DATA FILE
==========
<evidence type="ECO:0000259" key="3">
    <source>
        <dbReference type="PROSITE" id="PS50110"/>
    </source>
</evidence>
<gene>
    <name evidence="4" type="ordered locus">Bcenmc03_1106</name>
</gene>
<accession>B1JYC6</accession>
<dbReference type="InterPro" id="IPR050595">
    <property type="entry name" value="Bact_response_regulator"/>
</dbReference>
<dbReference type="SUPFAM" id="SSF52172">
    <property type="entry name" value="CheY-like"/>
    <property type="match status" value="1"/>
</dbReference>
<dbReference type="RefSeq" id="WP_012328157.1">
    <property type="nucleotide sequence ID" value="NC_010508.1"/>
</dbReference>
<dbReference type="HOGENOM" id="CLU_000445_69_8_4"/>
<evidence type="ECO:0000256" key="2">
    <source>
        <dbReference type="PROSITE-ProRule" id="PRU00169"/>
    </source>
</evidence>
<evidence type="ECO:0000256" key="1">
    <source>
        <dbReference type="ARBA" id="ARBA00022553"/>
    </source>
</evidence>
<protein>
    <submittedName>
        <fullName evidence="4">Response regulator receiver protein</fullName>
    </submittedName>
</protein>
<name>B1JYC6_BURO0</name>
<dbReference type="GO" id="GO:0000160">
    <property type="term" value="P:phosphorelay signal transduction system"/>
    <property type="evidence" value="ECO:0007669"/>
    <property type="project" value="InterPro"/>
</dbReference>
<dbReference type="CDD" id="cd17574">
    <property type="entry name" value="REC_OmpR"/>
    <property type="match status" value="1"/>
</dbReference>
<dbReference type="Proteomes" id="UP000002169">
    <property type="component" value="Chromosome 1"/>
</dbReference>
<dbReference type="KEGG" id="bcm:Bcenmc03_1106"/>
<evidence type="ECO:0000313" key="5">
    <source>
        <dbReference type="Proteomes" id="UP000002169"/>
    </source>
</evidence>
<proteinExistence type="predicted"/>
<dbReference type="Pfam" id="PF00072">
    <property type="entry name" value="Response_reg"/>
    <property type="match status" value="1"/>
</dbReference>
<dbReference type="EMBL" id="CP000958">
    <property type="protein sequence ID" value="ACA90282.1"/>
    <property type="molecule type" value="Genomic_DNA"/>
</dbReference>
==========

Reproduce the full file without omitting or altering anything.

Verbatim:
<evidence type="ECO:0000259" key="3">
    <source>
        <dbReference type="PROSITE" id="PS50110"/>
    </source>
</evidence>
<gene>
    <name evidence="4" type="ordered locus">Bcenmc03_1106</name>
</gene>
<accession>B1JYC6</accession>
<dbReference type="InterPro" id="IPR050595">
    <property type="entry name" value="Bact_response_regulator"/>
</dbReference>
<dbReference type="SUPFAM" id="SSF52172">
    <property type="entry name" value="CheY-like"/>
    <property type="match status" value="1"/>
</dbReference>
<dbReference type="RefSeq" id="WP_012328157.1">
    <property type="nucleotide sequence ID" value="NC_010508.1"/>
</dbReference>
<dbReference type="HOGENOM" id="CLU_000445_69_8_4"/>
<evidence type="ECO:0000256" key="2">
    <source>
        <dbReference type="PROSITE-ProRule" id="PRU00169"/>
    </source>
</evidence>
<evidence type="ECO:0000256" key="1">
    <source>
        <dbReference type="ARBA" id="ARBA00022553"/>
    </source>
</evidence>
<protein>
    <submittedName>
        <fullName evidence="4">Response regulator receiver protein</fullName>
    </submittedName>
</protein>
<name>B1JYC6_BURO0</name>
<dbReference type="GO" id="GO:0000160">
    <property type="term" value="P:phosphorelay signal transduction system"/>
    <property type="evidence" value="ECO:0007669"/>
    <property type="project" value="InterPro"/>
</dbReference>
<dbReference type="CDD" id="cd17574">
    <property type="entry name" value="REC_OmpR"/>
    <property type="match status" value="1"/>
</dbReference>
<dbReference type="Proteomes" id="UP000002169">
    <property type="component" value="Chromosome 1"/>
</dbReference>
<dbReference type="KEGG" id="bcm:Bcenmc03_1106"/>
<evidence type="ECO:0000313" key="5">
    <source>
        <dbReference type="Proteomes" id="UP000002169"/>
    </source>
</evidence>
<proteinExistence type="predicted"/>
<dbReference type="Pfam" id="PF00072">
    <property type="entry name" value="Response_reg"/>
    <property type="match status" value="1"/>
</dbReference>
<dbReference type="EMBL" id="CP000958">
    <property type="protein sequence ID" value="ACA90282.1"/>
    <property type="molecule type" value="Genomic_DNA"/>
</dbReference>